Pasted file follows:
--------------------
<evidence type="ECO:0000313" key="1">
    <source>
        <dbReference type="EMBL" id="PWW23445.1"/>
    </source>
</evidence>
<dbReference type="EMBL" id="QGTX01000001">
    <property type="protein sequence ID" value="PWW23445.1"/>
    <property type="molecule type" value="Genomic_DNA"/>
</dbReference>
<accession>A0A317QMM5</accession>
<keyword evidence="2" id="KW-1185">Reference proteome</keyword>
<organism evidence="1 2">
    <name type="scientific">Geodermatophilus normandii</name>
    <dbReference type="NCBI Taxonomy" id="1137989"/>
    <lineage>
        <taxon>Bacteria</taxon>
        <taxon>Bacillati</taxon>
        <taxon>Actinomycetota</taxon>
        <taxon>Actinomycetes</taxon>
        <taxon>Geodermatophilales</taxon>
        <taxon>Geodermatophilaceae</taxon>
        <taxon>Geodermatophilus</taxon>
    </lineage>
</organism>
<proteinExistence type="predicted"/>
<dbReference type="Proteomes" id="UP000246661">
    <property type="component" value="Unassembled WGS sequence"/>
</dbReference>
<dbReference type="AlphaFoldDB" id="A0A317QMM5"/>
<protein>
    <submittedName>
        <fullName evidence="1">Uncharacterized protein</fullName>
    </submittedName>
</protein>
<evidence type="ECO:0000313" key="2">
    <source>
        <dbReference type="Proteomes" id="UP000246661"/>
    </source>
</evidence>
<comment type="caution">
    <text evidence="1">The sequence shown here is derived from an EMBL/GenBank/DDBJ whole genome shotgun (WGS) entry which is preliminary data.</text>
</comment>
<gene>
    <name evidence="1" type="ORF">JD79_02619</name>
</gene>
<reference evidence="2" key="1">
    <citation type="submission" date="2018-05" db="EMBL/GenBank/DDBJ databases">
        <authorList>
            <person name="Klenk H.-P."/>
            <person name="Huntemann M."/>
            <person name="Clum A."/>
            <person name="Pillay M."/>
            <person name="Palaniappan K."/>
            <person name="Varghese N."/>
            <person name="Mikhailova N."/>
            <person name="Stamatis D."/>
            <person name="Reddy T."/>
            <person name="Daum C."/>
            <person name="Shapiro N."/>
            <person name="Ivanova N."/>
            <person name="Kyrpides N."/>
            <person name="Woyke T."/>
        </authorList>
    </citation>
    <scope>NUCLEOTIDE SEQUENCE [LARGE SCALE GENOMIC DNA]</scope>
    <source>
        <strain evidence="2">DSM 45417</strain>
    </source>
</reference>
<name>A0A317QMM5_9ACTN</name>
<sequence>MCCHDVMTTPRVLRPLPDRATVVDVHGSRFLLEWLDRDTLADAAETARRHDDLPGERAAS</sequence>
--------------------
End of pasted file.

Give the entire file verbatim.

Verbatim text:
<evidence type="ECO:0000313" key="1">
    <source>
        <dbReference type="EMBL" id="PWW23445.1"/>
    </source>
</evidence>
<dbReference type="EMBL" id="QGTX01000001">
    <property type="protein sequence ID" value="PWW23445.1"/>
    <property type="molecule type" value="Genomic_DNA"/>
</dbReference>
<accession>A0A317QMM5</accession>
<keyword evidence="2" id="KW-1185">Reference proteome</keyword>
<organism evidence="1 2">
    <name type="scientific">Geodermatophilus normandii</name>
    <dbReference type="NCBI Taxonomy" id="1137989"/>
    <lineage>
        <taxon>Bacteria</taxon>
        <taxon>Bacillati</taxon>
        <taxon>Actinomycetota</taxon>
        <taxon>Actinomycetes</taxon>
        <taxon>Geodermatophilales</taxon>
        <taxon>Geodermatophilaceae</taxon>
        <taxon>Geodermatophilus</taxon>
    </lineage>
</organism>
<proteinExistence type="predicted"/>
<dbReference type="Proteomes" id="UP000246661">
    <property type="component" value="Unassembled WGS sequence"/>
</dbReference>
<dbReference type="AlphaFoldDB" id="A0A317QMM5"/>
<protein>
    <submittedName>
        <fullName evidence="1">Uncharacterized protein</fullName>
    </submittedName>
</protein>
<evidence type="ECO:0000313" key="2">
    <source>
        <dbReference type="Proteomes" id="UP000246661"/>
    </source>
</evidence>
<comment type="caution">
    <text evidence="1">The sequence shown here is derived from an EMBL/GenBank/DDBJ whole genome shotgun (WGS) entry which is preliminary data.</text>
</comment>
<gene>
    <name evidence="1" type="ORF">JD79_02619</name>
</gene>
<reference evidence="2" key="1">
    <citation type="submission" date="2018-05" db="EMBL/GenBank/DDBJ databases">
        <authorList>
            <person name="Klenk H.-P."/>
            <person name="Huntemann M."/>
            <person name="Clum A."/>
            <person name="Pillay M."/>
            <person name="Palaniappan K."/>
            <person name="Varghese N."/>
            <person name="Mikhailova N."/>
            <person name="Stamatis D."/>
            <person name="Reddy T."/>
            <person name="Daum C."/>
            <person name="Shapiro N."/>
            <person name="Ivanova N."/>
            <person name="Kyrpides N."/>
            <person name="Woyke T."/>
        </authorList>
    </citation>
    <scope>NUCLEOTIDE SEQUENCE [LARGE SCALE GENOMIC DNA]</scope>
    <source>
        <strain evidence="2">DSM 45417</strain>
    </source>
</reference>
<name>A0A317QMM5_9ACTN</name>
<sequence>MCCHDVMTTPRVLRPLPDRATVVDVHGSRFLLEWLDRDTLADAAETARRHDDLPGERAAS</sequence>